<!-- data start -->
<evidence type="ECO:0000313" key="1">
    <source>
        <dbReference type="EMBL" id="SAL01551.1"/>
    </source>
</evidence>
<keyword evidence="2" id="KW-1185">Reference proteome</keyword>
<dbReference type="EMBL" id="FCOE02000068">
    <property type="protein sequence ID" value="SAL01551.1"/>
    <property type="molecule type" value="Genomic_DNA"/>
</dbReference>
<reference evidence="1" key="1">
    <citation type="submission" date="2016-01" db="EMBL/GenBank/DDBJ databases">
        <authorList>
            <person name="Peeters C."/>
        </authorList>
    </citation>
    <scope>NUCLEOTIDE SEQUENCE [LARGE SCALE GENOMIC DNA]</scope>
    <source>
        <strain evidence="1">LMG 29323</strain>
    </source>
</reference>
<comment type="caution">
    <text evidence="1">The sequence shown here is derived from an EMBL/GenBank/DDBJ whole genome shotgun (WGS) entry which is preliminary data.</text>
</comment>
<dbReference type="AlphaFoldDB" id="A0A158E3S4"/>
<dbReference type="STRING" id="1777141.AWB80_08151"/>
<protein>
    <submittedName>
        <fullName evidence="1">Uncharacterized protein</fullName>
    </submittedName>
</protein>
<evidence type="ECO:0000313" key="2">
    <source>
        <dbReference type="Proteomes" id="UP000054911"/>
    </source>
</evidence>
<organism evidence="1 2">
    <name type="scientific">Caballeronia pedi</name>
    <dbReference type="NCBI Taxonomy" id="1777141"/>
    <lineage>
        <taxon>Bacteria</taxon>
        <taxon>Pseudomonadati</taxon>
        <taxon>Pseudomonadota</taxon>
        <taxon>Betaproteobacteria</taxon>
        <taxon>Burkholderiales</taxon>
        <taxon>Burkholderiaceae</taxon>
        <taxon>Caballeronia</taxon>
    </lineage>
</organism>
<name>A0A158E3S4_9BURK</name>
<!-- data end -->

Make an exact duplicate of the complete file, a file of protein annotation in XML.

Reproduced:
<evidence type="ECO:0000313" key="1">
    <source>
        <dbReference type="EMBL" id="SAL01551.1"/>
    </source>
</evidence>
<keyword evidence="2" id="KW-1185">Reference proteome</keyword>
<dbReference type="EMBL" id="FCOE02000068">
    <property type="protein sequence ID" value="SAL01551.1"/>
    <property type="molecule type" value="Genomic_DNA"/>
</dbReference>
<reference evidence="1" key="1">
    <citation type="submission" date="2016-01" db="EMBL/GenBank/DDBJ databases">
        <authorList>
            <person name="Peeters C."/>
        </authorList>
    </citation>
    <scope>NUCLEOTIDE SEQUENCE [LARGE SCALE GENOMIC DNA]</scope>
    <source>
        <strain evidence="1">LMG 29323</strain>
    </source>
</reference>
<comment type="caution">
    <text evidence="1">The sequence shown here is derived from an EMBL/GenBank/DDBJ whole genome shotgun (WGS) entry which is preliminary data.</text>
</comment>
<dbReference type="AlphaFoldDB" id="A0A158E3S4"/>
<dbReference type="STRING" id="1777141.AWB80_08151"/>
<protein>
    <submittedName>
        <fullName evidence="1">Uncharacterized protein</fullName>
    </submittedName>
</protein>
<evidence type="ECO:0000313" key="2">
    <source>
        <dbReference type="Proteomes" id="UP000054911"/>
    </source>
</evidence>
<organism evidence="1 2">
    <name type="scientific">Caballeronia pedi</name>
    <dbReference type="NCBI Taxonomy" id="1777141"/>
    <lineage>
        <taxon>Bacteria</taxon>
        <taxon>Pseudomonadati</taxon>
        <taxon>Pseudomonadota</taxon>
        <taxon>Betaproteobacteria</taxon>
        <taxon>Burkholderiales</taxon>
        <taxon>Burkholderiaceae</taxon>
        <taxon>Caballeronia</taxon>
    </lineage>
</organism>
<name>A0A158E3S4_9BURK</name>